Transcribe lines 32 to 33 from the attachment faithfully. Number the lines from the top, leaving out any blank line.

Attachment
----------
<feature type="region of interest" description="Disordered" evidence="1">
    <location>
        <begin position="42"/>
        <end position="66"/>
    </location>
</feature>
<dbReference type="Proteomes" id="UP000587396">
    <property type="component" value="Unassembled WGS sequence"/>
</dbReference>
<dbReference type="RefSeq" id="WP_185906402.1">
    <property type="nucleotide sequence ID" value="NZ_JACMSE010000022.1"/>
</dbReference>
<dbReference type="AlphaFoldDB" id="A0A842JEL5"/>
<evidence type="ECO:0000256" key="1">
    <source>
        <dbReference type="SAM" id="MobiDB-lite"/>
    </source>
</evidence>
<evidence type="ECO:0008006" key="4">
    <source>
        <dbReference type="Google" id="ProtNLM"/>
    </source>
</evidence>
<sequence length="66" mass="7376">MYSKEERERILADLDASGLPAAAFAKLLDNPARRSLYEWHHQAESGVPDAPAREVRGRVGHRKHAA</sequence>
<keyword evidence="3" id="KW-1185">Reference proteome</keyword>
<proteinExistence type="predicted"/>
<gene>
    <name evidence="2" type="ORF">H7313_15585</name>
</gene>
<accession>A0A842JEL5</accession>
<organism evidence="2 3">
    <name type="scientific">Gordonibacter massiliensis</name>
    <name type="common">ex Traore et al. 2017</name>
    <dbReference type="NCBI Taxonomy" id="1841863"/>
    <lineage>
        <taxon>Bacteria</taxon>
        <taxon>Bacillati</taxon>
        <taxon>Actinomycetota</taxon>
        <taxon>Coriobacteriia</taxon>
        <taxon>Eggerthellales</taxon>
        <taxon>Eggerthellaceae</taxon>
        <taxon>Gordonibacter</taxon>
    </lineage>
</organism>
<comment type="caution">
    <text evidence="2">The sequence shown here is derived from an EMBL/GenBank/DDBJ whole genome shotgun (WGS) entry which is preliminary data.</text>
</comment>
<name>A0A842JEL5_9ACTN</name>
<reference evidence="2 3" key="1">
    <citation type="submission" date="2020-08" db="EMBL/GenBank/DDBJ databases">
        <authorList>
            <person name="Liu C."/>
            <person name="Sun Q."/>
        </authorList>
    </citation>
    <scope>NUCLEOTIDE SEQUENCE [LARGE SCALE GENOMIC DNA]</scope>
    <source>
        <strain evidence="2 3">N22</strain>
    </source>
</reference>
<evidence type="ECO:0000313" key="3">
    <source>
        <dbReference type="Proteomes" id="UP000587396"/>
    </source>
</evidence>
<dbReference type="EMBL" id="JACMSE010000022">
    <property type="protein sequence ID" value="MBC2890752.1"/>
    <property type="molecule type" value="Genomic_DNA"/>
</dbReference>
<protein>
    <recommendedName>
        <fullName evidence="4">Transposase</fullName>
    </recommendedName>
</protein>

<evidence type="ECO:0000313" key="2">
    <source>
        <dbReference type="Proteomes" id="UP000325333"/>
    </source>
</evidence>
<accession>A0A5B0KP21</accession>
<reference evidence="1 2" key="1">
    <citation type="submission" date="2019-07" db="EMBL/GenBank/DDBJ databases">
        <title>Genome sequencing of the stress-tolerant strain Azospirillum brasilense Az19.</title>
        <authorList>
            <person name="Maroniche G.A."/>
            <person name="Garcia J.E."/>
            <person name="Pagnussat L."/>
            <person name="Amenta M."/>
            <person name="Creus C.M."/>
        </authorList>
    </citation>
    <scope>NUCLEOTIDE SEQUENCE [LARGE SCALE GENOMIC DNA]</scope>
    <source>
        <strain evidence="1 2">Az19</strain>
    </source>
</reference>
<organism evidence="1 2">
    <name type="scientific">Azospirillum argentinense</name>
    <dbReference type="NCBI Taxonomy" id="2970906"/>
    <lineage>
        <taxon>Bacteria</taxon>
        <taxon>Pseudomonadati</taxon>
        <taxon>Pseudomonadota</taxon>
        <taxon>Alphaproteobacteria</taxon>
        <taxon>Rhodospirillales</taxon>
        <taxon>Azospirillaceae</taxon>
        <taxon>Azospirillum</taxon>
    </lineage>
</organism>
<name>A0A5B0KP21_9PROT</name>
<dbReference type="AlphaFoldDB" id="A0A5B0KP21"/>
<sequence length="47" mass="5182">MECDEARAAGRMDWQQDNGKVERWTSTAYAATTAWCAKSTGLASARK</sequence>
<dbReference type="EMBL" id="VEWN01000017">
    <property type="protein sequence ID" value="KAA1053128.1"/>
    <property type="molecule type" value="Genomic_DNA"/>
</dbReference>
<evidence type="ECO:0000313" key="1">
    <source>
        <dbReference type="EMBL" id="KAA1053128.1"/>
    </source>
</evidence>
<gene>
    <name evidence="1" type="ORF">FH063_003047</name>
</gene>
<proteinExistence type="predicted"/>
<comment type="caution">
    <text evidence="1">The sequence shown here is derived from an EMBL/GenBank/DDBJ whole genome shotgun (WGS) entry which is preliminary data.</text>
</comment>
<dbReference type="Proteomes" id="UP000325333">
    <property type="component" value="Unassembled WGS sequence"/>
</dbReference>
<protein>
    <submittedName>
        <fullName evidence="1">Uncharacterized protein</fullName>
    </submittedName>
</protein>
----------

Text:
    <name type="scientific">Gordonibacter massiliensis</name>
    <name type="common">ex Traore et al. 2017</name>